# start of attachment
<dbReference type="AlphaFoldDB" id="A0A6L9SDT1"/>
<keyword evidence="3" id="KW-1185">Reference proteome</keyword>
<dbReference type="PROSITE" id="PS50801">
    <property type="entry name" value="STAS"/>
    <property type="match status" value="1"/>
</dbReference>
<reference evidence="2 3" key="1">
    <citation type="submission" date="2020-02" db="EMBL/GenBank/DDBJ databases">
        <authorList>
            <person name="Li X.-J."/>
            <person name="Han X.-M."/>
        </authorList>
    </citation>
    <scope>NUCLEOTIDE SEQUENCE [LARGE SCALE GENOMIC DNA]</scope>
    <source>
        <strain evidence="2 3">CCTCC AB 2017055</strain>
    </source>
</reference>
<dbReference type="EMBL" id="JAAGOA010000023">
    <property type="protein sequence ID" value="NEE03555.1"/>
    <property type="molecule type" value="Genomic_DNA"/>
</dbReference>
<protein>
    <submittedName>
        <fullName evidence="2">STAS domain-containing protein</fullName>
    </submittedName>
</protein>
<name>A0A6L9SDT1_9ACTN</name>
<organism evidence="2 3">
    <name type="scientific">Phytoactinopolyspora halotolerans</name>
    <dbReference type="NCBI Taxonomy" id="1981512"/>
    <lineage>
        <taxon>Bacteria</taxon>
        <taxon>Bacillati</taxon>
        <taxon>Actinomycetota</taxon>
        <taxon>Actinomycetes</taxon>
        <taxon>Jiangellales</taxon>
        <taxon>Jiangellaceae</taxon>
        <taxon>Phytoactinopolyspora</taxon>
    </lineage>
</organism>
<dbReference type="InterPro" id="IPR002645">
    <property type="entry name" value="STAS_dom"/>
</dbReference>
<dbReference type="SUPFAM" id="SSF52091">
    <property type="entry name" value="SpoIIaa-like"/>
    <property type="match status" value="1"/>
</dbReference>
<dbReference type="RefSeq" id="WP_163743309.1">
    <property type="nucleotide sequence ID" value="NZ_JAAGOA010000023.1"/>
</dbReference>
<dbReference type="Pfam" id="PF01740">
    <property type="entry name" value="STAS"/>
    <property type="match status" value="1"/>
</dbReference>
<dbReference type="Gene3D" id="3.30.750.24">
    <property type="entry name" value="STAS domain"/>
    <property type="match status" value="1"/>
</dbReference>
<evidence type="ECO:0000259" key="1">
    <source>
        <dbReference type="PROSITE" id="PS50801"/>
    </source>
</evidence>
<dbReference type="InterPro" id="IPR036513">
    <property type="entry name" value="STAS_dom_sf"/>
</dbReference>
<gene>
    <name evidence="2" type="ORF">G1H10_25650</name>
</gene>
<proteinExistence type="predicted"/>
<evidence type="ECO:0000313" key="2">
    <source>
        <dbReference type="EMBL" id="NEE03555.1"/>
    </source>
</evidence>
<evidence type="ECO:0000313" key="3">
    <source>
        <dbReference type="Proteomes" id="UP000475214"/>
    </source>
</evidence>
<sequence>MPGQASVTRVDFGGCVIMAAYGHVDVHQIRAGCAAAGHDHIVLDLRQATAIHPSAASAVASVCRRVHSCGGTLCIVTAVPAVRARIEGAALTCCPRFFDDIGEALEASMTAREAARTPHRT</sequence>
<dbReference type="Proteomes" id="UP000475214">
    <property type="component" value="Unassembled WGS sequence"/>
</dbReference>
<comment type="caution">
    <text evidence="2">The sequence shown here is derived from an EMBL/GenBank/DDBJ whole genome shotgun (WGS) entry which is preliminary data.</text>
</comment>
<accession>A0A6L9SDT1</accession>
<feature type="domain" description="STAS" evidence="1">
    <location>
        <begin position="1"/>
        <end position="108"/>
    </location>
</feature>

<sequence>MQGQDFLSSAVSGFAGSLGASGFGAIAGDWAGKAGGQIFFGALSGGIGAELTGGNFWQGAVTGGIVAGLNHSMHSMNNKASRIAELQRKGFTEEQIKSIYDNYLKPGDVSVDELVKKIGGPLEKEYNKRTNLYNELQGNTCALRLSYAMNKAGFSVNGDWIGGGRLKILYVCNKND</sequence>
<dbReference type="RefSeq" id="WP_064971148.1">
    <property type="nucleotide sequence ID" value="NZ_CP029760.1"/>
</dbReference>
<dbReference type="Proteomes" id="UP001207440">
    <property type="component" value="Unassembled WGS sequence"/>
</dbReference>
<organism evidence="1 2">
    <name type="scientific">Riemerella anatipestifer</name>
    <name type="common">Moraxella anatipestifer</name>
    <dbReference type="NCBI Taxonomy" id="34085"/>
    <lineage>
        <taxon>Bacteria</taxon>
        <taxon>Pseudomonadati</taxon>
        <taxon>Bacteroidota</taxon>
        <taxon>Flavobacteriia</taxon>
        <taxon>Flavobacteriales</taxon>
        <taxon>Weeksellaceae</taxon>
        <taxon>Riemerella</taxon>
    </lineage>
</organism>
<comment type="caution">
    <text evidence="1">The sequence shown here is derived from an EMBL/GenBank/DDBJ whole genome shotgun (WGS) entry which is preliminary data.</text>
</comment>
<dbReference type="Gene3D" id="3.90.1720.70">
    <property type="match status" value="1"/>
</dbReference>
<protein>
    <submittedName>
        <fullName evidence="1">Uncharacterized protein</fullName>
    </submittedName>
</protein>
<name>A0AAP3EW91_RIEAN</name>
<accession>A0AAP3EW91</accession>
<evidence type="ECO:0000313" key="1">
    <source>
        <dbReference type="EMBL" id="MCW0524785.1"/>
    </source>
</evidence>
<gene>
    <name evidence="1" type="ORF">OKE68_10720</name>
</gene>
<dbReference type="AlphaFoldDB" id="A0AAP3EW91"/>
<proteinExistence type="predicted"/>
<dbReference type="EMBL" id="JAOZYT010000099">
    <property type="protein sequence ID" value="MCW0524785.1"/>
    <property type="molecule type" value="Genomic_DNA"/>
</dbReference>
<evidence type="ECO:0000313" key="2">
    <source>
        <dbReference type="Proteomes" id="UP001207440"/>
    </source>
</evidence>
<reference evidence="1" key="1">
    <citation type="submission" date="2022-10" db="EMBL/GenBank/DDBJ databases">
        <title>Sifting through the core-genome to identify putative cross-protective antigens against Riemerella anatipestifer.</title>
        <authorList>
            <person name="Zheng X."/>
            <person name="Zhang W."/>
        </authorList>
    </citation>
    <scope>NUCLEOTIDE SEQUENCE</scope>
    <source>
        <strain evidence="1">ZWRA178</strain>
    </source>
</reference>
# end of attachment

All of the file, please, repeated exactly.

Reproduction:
<dbReference type="AlphaFoldDB" id="A0A6L9SDT1"/>
<keyword evidence="3" id="KW-1185">Reference proteome</keyword>
<dbReference type="PROSITE" id="PS50801">
    <property type="entry name" value="STAS"/>
    <property type="match status" value="1"/>
</dbReference>
<reference evidence="2 3" key="1">
    <citation type="submission" date="2020-02" db="EMBL/GenBank/DDBJ databases">
        <authorList>
            <person name="Li X.-J."/>
            <person name="Han X.-M."/>
        </authorList>
    </citation>
    <scope>NUCLEOTIDE SEQUENCE [LARGE SCALE GENOMIC DNA]</scope>
    <source>
        <strain evidence="2 3">CCTCC AB 2017055</strain>
    </source>
</reference>
<dbReference type="EMBL" id="JAAGOA010000023">
    <property type="protein sequence ID" value="NEE03555.1"/>
    <property type="molecule type" value="Genomic_DNA"/>
</dbReference>
<protein>
    <submittedName>
        <fullName evidence="2">STAS domain-containing protein</fullName>
    </submittedName>
</protein>
<name>A0A6L9SDT1_9ACTN</name>
<organism evidence="2 3">
    <name type="scientific">Phytoactinopolyspora halotolerans</name>
    <dbReference type="NCBI Taxonomy" id="1981512"/>
    <lineage>
        <taxon>Bacteria</taxon>
        <taxon>Bacillati</taxon>
        <taxon>Actinomycetota</taxon>
        <taxon>Actinomycetes</taxon>
        <taxon>Jiangellales</taxon>
        <taxon>Jiangellaceae</taxon>
        <taxon>Phytoactinopolyspora</taxon>
    </lineage>
</organism>
<dbReference type="InterPro" id="IPR002645">
    <property type="entry name" value="STAS_dom"/>
</dbReference>
<dbReference type="SUPFAM" id="SSF52091">
    <property type="entry name" value="SpoIIaa-like"/>
    <property type="match status" value="1"/>
</dbReference>
<dbReference type="RefSeq" id="WP_163743309.1">
    <property type="nucleotide sequence ID" value="NZ_JAAGOA010000023.1"/>
</dbReference>
<dbReference type="Pfam" id="PF01740">
    <property type="entry name" value="STAS"/>
    <property type="match status" value="1"/>
</dbReference>
<dbReference type="Gene3D" id="3.30.750.24">
    <property type="entry name" value="STAS domain"/>
    <property type="match status" value="1"/>
</dbReference>
<evidence type="ECO:0000259" key="1">
    <source>
        <dbReference type="PROSITE" id="PS50801"/>
    </source>
</evidence>
<dbReference type="InterPro" id="IPR036513">
    <property type="entry name" value="STAS_dom_sf"/>
</dbReference>
<gene>
    <name evidence="2" type="ORF">G1H10_25650</name>
</gene>
<proteinExistence type="predicted"/>
<evidence type="ECO:0000313" key="2">
    <source>
        <dbReference type="EMBL" id="NEE03555.1"/>
    </source>
</evidence>
<evidence type="ECO:0000313" key="3">
    <source>
        <dbReference type="Proteomes" id="UP000475214"/>
    </source>
</evidence>
<sequence>MPGQASVTRVDFGGCVIMAAYGHVDVHQIRAGCAAAGHDHIVLDLRQATAIHPSAASAVASVCRRVHSCGGTLCIVTAVPAVRARIEGAALTCCPRFFDDIGEALEASMTAREAARTPHRT</sequence>
<dbReference type="Proteomes" id="UP000475214">
    <property type="component" value="Unassembled WGS sequence"/>
</dbReference>
<comment type="caution">
    <text evidence="2">The sequence shown here is derived from an EMBL/GenBank/DDBJ whole genome shotgun (WGS) entry which is preliminary data.</text>
</comment>
<accession>A0A6L9SDT1</accession>
<feature type="domain" description="STAS" evidence="1">
    <location>
        <begin position="1"/>
        <end position="108"/>
    </location>
</feature>

<sequence>MQGQDFLSSAVSGFAGSLGASGFGAIAGDWAGKAGGQIFFGALSGGIGAELTGGNFWQGAVTGGIVAGLNHSMHSMNNKASRIAELQRKGFTEEQIKSIYDNYLKPGDVSVDELVKKIGGPLEKEYNKRTNLYNELQGNTCALRLSYAMNKAGFSVNGDWIGGGRLKILYVCNKND</sequence>
<dbReference type="RefSeq" id="WP_064971148.1">
    <property type="nucleotide sequence ID" value="NZ_CP029760.1"/>
</dbReference>
<dbReference type="Proteomes" id="UP001207440">
    <property type="component" value="Unassembled WGS sequence"/>
</dbReference>
<organism evidence="1 2">
    <name type="scientific">Riemerella anatipestifer</name>
    <name type="common">Moraxella anatipestifer</name>
    <dbReference type="NCBI Taxonomy" id="34085"/>
    <lineage>
        <taxon>Bacteria</taxon>
        <taxon>Pseudomonadati</taxon>
        <taxon>Bacteroidota</taxon>
        <taxon>Flavobacteriia</taxon>
        <taxon>Flavobacteriales</taxon>
        <taxon>Weeksellaceae</taxon>
        <taxon>Riemerella</taxon>
    </lineage>
</organism>
<comment type="caution">
    <text evidence="1">The sequence shown here is derived from an EMBL/GenBank/DDBJ whole genome shotgun (WGS) entry which is preliminary data.</text>
</comment>
<dbReference type="Gene3D" id="3.90.1720.70">
    <property type="match status" value="1"/>
</dbReference>
<protein>
    <submittedName>
        <fullName evidence="1">Uncharacterized protein</fullName>
    </submittedName>
</protein>
<name>A0AAP3EW91_RIEAN</name>
<accession>A0AAP3EW91</accession>
<evidence type="ECO:0000313" key="1">
    <source>
        <dbReference type="EMBL" id="MCW0524785.1"/>
    </source>
</evidence>
<gene>
    <name evidence="1" type="ORF">OKE68_10720</name>
</gene>
<dbReference type="AlphaFoldDB" id="A0AAP3EW91"/>
<proteinExistence type="predicted"/>
<dbReference type="EMBL" id="JAOZYT010000099">
    <property type="protein sequence ID" value="MCW0524785.1"/>
    <property type="molecule type" value="Genomic_DNA"/>
</dbReference>
<evidence type="ECO:0000313" key="2">
    <source>
        <dbReference type="Proteomes" id="UP001207440"/>
    </source>
</evidence>
<reference evidence="1" key="1">
    <citation type="submission" date="2022-10" db="EMBL/GenBank/DDBJ databases">
        <title>Sifting through the core-genome to identify putative cross-protective antigens against Riemerella anatipestifer.</title>
        <authorList>
            <person name="Zheng X."/>
            <person name="Zhang W."/>
        </authorList>
    </citation>
    <scope>NUCLEOTIDE SEQUENCE</scope>
    <source>
        <strain evidence="1">ZWRA178</strain>
    </source>
</reference>